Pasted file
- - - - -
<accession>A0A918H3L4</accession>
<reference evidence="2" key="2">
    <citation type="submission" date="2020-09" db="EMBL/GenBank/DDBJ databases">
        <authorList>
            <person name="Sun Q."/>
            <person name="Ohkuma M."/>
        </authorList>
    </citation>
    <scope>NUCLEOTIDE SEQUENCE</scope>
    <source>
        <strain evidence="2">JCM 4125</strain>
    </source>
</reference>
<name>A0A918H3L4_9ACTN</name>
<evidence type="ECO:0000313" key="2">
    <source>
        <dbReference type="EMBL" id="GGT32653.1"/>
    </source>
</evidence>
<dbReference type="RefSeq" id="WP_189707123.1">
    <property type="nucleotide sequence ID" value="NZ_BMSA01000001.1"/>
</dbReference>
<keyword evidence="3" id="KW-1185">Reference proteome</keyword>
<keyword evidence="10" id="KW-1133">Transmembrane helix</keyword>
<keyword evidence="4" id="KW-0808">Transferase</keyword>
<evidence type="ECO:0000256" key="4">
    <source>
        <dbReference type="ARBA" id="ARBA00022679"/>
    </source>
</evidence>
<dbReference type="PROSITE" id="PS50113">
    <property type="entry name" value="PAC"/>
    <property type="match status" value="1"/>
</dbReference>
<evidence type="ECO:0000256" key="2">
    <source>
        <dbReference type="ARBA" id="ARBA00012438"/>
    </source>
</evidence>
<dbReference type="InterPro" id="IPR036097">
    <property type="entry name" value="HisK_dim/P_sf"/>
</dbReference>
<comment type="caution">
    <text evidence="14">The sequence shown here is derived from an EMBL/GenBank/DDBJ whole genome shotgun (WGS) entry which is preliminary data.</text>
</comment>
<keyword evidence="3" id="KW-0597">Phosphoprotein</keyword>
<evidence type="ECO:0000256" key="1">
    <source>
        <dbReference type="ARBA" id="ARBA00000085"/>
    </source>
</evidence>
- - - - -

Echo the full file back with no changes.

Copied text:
<accession>A0A918H3L4</accession>
<reference evidence="2" key="2">
    <citation type="submission" date="2020-09" db="EMBL/GenBank/DDBJ databases">
        <authorList>
            <person name="Sun Q."/>
            <person name="Ohkuma M."/>
        </authorList>
    </citation>
    <scope>NUCLEOTIDE SEQUENCE</scope>
    <source>
        <strain evidence="2">JCM 4125</strain>
    </source>
</reference>
<name>A0A918H3L4_9ACTN</name>
<evidence type="ECO:0000313" key="2">
    <source>
        <dbReference type="EMBL" id="GGT32653.1"/>
    </source>
</evidence>
<dbReference type="RefSeq" id="WP_189707123.1">
    <property type="nucleotide sequence ID" value="NZ_BMSA01000001.1"/>
</dbReference>
<keyword evidence="3" id="KW-1185">Reference proteome</keyword>
<keyword evidence="10" id="KW-1133">Transmembrane helix</keyword>
<keyword evidence="4" id="KW-0808">Transferase</keyword>
<evidence type="ECO:0000256" key="4">
    <source>
        <dbReference type="ARBA" id="ARBA00022679"/>
    </source>
</evidence>
<dbReference type="PROSITE" id="PS50113">
    <property type="entry name" value="PAC"/>
    <property type="match status" value="1"/>
</dbReference>
<evidence type="ECO:0000256" key="2">
    <source>
        <dbReference type="ARBA" id="ARBA00012438"/>
    </source>
</evidence>
<dbReference type="InterPro" id="IPR036097">
    <property type="entry name" value="HisK_dim/P_sf"/>
</dbReference>
<comment type="caution">
    <text evidence="14">The sequence shown here is derived from an EMBL/GenBank/DDBJ whole genome shotgun (WGS) entry which is preliminary data.</text>
</comment>
<keyword evidence="3" id="KW-0597">Phosphoprotein</keyword>
<evidence type="ECO:0000256" key="1">
    <source>
        <dbReference type="ARBA" id="ARBA00000085"/>
    </source>
</evidence>